Overall I love how the new solenoids look and their solid feel. They are all-metal in construction but have an anodized aluminum base (to reduce some weight). They come with an extension of bare-end wire for hooking up to.  I also choose to buy mine with the the 1/8" npt input and outputs as I like to screw in quick-push fittings for 1/4" hose.  Another thing I loved about these is that on either the 1/8" npt OR the 10-32 tapped solenoids, the OUTPUT is marked with a stamped indentation making it easy to note which side the cannon connects to.

The issues I originally found, and their solutions were two-fold:

 1. Use LITHIUM batteries!  I still operate my ships on 12 AHr SLA's. The solenoids would work fine on the bench, and would fire the first "test shot" while floating on the pond before battle, but in combat they repeatedly failed to operate as I pulled alongside a target. However, turning the pump off they would fire reliably as fast as I could push the buttons, and cease again as soon as I flipped on the pump or pushed ahead hard on the throttle. The voltage drop from the Titan pump and/or drive would apparently lower voltage too much for the solenoids. However, installation of a 5000 Zippy High Discharge LiPo (borrowed from a friends cruiser) onto just the solenoid lines allowed them to operate reliably in heavy combat (it was a new experience for me to be firing like Don or Charley!). Those who already switched to lithiums should not have any problems, but for those still using the lead SLA's, the 5Ahr zippy packs are pretty cheap and one will fire your solenoids all day or weekend (so you don't have to upgrade everything if you prefer not to).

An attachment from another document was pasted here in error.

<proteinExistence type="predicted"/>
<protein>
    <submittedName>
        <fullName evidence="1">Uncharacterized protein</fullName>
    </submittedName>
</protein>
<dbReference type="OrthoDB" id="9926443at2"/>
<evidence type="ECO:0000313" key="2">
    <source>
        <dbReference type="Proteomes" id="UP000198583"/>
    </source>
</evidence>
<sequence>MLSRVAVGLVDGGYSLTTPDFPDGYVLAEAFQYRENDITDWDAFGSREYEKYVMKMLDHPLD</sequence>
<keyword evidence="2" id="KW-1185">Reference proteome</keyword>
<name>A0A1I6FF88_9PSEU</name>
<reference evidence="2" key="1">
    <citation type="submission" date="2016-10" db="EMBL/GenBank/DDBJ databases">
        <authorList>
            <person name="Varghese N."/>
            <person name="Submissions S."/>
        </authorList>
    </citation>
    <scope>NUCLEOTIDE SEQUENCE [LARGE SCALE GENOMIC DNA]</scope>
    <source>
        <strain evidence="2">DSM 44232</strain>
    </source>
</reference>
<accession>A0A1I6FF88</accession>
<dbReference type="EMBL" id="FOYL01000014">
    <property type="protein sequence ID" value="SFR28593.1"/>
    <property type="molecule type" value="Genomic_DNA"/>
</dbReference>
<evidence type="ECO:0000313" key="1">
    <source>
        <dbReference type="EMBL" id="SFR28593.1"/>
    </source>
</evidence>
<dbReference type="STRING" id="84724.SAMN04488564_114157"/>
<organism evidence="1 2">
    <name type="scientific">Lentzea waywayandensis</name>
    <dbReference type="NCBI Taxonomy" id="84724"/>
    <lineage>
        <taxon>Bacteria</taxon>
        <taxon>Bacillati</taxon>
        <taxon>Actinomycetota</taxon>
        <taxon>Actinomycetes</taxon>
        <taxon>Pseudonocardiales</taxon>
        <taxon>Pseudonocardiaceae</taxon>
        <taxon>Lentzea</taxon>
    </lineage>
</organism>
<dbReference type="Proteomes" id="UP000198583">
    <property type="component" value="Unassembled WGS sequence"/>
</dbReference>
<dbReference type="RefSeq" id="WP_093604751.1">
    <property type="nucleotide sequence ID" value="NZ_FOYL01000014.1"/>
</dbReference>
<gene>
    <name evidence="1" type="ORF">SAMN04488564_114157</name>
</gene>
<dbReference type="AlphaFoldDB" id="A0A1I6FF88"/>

2. LOOSEN THE NUT on top of the solenoids!
I don't exactly understand this one, but I've seen it on several solenoids now. On a solenoid that would stick open (and maybe one that was not opening), when I loosened the nut holding the coil down (they are on extremely tight) it would then operate flawlessly. I might recommend a drop of CA glue on one edge to keep it from vibrating too loose.

With those issues figured out, the solenoids have worked impressively (I even bought ten more for my and my son's new ship projects). These will be the solenoids I install in all my ship refits and builds.
(Click any photo for a larger image)

Sneak Peeks at SAS Winter Projects